FYI February 20, 2018


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On This Day

1865 – End of the Uruguayan War, with a peace agreement between President Tomás Villalba and rebel leader Venancio Flores, setting the scene for the destructive War of the Triple Alliance.

The Paraguayan War,[A] also known as the War of the Triple Alliance[B] and the Great War[4][C] in Paraguay, was a South American war fought from 1864 to 1870 between Paraguay and the Triple Alliance of Argentina, the Empire of Brazil, and Uruguay. With an estimated 400,000 deaths, the war was the deadliest and bloodiest in Latin America’s history.[7] It particularly devastated Paraguay, which suffered catastrophic losses in population – almost 70% of its adult male population died, according to some counts – and was forced to cede territory to Argentina and Brazil. According to some estimates, Paraguay’s pre-war population of 525,000 was reduced to 221,000, of which only 28,000 were men.[8]

The war began in late 1864, as a result of a conflict between Paraguay and Brazil caused by the Uruguayan War. Argentina and Uruguay entered the war against Paraguay in 1865, and it then became known as the “War of the Triple Alliance”.

The war ended with the total defeat of Paraguay. After it lost in conventional warfare, Paraguay conducted a drawn-out guerrilla resistance, a disastrous strategy that resulted in the further destruction of the Paraguayan military and much of the civilian population through battle casualties, hunger and diseases. The guerrilla war lasted 14 months until President Francisco Solano López was killed in action by Brazilian forces in the Battle of Cerro Corá on March 1, 1870. Argentine and Brazilian troops occupied Paraguay until 1876. Estimates of total Paraguayan losses range from 21,000 to 200,000 people. It took decades for Paraguay to recover from the chaos and demographic losses.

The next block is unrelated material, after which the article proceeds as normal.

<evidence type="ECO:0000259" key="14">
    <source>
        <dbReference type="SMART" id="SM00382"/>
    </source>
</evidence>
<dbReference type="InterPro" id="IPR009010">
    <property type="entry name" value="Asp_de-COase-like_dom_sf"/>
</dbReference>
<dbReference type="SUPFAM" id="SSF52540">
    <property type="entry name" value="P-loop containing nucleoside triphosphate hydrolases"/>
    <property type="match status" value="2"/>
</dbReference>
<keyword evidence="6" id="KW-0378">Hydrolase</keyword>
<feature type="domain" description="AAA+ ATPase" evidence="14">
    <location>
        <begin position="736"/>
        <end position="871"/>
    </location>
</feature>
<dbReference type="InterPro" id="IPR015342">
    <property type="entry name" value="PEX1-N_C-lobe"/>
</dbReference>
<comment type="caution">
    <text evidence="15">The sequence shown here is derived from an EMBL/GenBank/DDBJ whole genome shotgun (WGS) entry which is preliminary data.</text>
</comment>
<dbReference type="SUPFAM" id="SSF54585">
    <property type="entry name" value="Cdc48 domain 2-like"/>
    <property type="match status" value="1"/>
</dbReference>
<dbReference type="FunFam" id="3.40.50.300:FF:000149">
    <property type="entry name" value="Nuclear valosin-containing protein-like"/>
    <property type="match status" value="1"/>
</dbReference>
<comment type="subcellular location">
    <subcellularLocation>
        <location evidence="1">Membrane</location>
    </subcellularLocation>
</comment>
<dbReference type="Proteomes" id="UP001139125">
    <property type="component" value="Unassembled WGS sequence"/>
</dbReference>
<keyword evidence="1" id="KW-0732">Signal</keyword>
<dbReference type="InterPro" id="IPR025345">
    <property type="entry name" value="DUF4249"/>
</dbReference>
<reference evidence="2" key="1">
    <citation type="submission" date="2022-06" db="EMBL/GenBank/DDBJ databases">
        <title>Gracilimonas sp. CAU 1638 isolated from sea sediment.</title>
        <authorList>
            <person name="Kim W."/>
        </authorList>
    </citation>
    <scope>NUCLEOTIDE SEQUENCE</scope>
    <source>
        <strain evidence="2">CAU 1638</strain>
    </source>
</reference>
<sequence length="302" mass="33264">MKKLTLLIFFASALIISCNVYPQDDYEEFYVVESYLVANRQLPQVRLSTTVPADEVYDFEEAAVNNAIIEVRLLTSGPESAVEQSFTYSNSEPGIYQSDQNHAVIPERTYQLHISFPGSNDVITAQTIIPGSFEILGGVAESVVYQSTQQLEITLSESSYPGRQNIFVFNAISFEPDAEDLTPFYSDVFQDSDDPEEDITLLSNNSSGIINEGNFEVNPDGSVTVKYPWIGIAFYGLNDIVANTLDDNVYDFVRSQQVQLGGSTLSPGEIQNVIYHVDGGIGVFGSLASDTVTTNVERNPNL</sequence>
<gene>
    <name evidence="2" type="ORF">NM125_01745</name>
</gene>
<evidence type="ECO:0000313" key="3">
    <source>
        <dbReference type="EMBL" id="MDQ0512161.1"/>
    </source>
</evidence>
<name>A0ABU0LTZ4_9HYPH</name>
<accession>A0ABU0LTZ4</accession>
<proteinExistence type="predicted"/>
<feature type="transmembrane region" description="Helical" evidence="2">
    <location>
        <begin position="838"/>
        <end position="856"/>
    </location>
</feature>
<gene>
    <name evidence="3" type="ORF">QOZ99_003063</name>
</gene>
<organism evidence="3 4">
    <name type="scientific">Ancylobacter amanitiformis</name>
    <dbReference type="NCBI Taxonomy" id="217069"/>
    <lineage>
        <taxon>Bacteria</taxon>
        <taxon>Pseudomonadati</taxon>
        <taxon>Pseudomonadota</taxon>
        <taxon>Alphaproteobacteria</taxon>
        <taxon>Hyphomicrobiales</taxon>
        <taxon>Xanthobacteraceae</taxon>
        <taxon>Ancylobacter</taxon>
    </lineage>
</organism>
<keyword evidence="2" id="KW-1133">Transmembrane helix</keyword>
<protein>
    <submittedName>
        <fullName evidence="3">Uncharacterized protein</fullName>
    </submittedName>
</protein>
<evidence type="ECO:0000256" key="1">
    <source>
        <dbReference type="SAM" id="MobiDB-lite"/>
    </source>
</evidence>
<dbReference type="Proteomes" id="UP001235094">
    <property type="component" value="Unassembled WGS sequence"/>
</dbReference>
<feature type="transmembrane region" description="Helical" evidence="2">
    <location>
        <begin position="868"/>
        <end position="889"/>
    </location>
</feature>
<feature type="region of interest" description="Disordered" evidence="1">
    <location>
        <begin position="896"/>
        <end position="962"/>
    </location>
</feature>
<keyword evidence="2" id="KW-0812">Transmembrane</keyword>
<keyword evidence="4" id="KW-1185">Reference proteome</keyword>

Born On This Day

1893 – Elizabeth Holloway Marston, American psychologist and author (d. 1993)
Elizabeth Holloway Marston (February 20, 1893 – March 27, 1993) was an American attorney and psychologist. She is credited, with her husband William Moulton Marston, for the development of the systolic blood-pressure test used to detect deception.[1][2] She is also credited as the inspiration for her husband’s comic book creation Wonder Woman, a character also fashioned on their live-in mistress, Olive Byrne.[3][1][4][5][6][7]

Early life
Marston was born Sadie Holloway in the Isle of Man and raised in Boston, Massachusetts.[5] She was the daughter of an English mother, Daisy, and William George Washington Holloway, an American bank clerk.[8] She received her BA in psychology from Mount Holyoke College in 1915 and[1] her LLB from the Boston University School of Law in 1918,[9][10][5] where she was “one of three women to graduate from the School of Law that year.”[1]
Systolic blood-pressure test

Both William and Elizabeth joined the psychology department at Harvard, with William in the doctoral program and Elizabeth the master’s program at Radcliffe College. Elizabeth worked with William on his thesis, which concerned the correlation between blood pressure levels and deception.[1] He later developed this into the systolic blood-pressure test used to detect deception that was the predecessor to the polygraph test.[1]